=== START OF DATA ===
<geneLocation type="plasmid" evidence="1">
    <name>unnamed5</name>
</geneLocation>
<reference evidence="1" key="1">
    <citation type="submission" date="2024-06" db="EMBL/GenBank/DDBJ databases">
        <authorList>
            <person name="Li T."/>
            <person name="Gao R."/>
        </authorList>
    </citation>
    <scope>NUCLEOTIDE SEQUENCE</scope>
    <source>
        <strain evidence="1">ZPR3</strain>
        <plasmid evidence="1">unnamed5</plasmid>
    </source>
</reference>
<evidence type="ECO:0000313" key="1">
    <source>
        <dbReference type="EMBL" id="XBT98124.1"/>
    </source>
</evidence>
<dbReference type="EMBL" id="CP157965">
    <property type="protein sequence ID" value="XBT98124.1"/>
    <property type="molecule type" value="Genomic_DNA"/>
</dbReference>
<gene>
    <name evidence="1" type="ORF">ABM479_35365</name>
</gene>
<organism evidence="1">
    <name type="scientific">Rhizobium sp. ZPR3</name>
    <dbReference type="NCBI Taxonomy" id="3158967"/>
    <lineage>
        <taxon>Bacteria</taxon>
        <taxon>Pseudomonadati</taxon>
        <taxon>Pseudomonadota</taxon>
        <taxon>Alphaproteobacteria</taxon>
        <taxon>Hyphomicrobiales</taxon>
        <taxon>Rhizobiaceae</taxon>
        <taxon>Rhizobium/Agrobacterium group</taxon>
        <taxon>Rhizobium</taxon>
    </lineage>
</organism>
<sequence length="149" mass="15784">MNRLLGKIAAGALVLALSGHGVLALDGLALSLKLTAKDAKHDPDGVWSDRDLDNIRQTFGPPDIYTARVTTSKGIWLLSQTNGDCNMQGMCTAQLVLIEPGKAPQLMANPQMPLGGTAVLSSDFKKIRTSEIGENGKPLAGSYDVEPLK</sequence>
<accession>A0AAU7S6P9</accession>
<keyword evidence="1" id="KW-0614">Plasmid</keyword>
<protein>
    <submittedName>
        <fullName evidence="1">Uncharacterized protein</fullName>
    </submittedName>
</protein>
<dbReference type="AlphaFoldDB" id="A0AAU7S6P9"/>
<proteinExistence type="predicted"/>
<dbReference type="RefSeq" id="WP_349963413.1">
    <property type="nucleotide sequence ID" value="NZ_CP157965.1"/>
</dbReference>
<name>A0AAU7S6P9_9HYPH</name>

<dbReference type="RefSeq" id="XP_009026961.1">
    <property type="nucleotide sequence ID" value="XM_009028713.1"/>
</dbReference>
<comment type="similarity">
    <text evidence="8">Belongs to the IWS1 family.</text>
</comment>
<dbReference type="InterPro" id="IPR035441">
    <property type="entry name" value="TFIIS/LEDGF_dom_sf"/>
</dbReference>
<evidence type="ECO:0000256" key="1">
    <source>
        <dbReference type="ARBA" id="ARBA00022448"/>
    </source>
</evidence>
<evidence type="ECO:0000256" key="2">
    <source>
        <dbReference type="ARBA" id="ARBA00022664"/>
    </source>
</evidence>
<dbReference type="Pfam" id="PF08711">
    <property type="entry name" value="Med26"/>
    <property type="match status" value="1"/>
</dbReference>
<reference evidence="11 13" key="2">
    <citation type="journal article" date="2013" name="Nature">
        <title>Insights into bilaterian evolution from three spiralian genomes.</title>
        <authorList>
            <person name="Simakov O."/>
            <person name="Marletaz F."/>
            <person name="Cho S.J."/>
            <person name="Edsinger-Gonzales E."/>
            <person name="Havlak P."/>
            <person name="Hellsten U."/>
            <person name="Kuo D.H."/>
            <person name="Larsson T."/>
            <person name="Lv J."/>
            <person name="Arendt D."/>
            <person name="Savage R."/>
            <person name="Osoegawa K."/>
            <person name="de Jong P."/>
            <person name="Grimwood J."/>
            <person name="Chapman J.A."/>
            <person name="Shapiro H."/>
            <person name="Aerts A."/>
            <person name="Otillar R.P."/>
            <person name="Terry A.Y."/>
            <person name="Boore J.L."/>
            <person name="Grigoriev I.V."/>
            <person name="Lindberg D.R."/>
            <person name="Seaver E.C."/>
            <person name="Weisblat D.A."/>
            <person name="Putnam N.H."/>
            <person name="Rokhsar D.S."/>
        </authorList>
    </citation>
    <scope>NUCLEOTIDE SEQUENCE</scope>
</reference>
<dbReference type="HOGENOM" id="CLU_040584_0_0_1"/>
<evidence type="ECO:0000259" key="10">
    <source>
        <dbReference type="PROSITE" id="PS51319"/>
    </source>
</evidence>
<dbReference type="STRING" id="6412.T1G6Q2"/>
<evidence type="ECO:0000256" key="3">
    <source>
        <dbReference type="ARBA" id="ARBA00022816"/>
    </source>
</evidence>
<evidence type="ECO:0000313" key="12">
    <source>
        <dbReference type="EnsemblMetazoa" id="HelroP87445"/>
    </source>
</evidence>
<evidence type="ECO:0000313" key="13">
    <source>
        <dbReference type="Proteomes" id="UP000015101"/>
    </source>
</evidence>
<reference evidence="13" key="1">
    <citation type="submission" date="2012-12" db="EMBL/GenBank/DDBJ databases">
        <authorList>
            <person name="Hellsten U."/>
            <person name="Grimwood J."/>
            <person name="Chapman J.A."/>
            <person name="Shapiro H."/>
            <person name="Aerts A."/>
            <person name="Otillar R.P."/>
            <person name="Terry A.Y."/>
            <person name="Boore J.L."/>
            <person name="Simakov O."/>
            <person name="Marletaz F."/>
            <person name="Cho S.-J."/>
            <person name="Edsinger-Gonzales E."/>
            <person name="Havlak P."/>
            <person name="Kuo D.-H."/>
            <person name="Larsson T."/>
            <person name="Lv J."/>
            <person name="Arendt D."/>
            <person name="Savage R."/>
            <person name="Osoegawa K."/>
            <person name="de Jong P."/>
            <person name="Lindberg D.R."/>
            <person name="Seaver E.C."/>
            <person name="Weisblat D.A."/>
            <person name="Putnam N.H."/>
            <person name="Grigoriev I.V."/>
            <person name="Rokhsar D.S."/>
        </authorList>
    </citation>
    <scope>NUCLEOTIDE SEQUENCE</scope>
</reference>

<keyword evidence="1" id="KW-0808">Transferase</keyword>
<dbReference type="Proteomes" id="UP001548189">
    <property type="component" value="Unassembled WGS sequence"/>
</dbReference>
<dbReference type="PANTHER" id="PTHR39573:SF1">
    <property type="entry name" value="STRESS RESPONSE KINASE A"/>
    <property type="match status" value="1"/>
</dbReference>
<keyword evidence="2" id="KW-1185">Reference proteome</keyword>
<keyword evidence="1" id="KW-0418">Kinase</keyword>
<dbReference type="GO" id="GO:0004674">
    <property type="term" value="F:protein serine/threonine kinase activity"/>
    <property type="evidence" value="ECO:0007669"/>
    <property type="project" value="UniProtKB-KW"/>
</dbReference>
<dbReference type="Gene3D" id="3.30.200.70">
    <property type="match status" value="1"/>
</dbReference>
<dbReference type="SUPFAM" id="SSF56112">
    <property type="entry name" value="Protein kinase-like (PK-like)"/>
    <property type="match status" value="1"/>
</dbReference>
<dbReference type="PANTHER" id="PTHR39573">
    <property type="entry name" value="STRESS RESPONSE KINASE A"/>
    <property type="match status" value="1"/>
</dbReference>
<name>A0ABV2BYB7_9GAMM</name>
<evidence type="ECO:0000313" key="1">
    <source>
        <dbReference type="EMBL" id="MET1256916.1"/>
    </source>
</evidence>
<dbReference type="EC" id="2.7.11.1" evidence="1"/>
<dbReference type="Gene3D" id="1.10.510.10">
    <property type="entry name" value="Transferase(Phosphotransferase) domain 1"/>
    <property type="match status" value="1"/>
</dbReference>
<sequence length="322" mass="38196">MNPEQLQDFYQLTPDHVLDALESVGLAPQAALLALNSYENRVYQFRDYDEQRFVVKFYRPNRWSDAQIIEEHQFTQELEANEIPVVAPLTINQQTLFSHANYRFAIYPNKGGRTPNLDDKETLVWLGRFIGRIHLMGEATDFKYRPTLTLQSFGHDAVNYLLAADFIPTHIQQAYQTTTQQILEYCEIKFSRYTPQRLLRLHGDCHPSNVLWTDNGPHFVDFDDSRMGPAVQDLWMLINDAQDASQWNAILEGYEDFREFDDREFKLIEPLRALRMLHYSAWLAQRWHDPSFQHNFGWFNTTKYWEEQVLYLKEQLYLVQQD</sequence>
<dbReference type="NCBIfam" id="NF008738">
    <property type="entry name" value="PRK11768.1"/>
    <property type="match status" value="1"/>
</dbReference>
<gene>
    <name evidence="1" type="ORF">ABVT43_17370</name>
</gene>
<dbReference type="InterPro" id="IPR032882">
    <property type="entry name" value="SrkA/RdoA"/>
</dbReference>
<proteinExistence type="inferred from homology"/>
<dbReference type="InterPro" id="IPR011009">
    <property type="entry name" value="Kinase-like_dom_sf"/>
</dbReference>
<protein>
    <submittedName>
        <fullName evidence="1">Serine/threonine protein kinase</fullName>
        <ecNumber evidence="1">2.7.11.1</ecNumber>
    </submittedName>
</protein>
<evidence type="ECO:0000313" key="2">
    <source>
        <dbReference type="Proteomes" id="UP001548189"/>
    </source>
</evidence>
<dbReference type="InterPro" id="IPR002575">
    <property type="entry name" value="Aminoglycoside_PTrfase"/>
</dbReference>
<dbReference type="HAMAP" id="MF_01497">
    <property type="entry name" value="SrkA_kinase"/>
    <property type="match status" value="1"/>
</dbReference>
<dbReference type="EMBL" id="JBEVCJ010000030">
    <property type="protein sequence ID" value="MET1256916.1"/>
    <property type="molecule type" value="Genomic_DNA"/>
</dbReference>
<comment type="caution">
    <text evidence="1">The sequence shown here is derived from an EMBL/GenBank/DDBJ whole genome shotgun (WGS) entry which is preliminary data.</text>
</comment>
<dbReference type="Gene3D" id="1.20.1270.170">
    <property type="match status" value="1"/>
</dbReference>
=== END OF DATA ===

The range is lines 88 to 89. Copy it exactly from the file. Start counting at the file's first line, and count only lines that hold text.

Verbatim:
            <person name="Havlak P."/>
            <person name="Hellsten U."/>